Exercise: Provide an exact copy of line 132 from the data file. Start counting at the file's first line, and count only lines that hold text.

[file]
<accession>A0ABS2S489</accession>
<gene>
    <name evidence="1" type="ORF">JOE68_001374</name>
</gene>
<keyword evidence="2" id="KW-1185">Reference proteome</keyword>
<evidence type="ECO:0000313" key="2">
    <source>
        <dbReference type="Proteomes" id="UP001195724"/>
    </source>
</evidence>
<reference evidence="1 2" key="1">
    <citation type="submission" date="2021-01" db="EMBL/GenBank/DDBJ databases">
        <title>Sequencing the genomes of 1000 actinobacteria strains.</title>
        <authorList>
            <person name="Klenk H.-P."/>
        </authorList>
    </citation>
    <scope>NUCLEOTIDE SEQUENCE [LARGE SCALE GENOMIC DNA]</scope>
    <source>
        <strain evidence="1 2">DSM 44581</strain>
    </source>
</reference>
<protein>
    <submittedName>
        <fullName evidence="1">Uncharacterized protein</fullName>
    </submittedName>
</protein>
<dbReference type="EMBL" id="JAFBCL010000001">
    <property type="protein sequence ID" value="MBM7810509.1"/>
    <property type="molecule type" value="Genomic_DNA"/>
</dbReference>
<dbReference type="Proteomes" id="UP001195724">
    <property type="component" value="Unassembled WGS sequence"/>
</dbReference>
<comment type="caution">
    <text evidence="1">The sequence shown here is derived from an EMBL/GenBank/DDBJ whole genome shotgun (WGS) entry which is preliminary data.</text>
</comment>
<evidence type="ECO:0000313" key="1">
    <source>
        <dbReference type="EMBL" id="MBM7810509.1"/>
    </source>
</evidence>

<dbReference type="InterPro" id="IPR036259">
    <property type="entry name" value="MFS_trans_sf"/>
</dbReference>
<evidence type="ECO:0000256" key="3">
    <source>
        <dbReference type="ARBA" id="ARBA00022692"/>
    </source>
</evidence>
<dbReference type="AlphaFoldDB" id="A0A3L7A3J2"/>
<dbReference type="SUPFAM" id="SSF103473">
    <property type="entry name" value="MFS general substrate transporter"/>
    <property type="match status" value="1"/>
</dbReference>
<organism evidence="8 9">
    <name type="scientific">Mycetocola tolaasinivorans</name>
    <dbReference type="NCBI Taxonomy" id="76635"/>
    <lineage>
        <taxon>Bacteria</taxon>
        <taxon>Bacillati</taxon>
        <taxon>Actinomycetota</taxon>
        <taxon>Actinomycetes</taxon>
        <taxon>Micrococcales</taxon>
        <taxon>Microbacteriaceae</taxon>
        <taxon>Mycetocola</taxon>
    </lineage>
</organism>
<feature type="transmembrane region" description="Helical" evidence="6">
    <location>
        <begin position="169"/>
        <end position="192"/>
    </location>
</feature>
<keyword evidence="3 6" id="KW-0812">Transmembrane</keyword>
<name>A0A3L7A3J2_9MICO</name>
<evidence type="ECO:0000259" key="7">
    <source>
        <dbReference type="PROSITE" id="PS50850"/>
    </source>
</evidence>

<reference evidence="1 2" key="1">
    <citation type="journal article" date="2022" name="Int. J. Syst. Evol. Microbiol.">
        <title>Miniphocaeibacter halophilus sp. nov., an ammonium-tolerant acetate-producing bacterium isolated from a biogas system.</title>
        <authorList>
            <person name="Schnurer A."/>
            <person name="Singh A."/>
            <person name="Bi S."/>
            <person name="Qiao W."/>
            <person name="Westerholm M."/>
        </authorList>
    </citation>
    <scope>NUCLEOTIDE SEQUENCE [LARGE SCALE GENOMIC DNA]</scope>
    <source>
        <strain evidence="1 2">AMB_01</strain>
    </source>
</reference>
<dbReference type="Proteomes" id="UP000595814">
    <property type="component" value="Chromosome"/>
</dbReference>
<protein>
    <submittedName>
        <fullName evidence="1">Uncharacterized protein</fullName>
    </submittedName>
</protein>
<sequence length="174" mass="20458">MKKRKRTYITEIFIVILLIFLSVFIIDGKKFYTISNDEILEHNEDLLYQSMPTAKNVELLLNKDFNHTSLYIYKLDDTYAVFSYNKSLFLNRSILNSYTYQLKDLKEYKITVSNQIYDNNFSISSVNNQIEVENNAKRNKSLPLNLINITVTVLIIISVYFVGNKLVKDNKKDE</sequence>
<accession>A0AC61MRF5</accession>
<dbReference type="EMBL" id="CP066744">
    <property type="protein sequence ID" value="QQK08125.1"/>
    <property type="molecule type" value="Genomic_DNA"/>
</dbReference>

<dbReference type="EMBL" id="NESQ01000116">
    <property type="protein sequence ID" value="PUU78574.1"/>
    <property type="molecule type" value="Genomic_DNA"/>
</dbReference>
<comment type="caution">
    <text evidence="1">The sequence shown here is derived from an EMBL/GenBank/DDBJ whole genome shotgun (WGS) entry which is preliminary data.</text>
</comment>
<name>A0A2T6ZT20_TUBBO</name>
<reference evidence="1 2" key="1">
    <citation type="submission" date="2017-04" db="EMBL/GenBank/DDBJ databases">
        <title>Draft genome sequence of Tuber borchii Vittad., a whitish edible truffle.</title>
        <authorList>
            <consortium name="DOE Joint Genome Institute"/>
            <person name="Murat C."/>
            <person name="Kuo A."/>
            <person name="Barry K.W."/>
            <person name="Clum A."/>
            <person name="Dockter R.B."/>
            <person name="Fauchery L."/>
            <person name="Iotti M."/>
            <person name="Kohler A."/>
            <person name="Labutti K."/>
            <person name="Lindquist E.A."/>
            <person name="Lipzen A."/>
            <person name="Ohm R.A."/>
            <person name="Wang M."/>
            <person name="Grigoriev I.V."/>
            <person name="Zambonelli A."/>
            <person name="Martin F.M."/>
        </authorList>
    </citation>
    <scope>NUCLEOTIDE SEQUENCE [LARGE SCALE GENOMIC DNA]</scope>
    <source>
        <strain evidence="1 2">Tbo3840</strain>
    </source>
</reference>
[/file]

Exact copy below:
            <person name="Kohler A."/>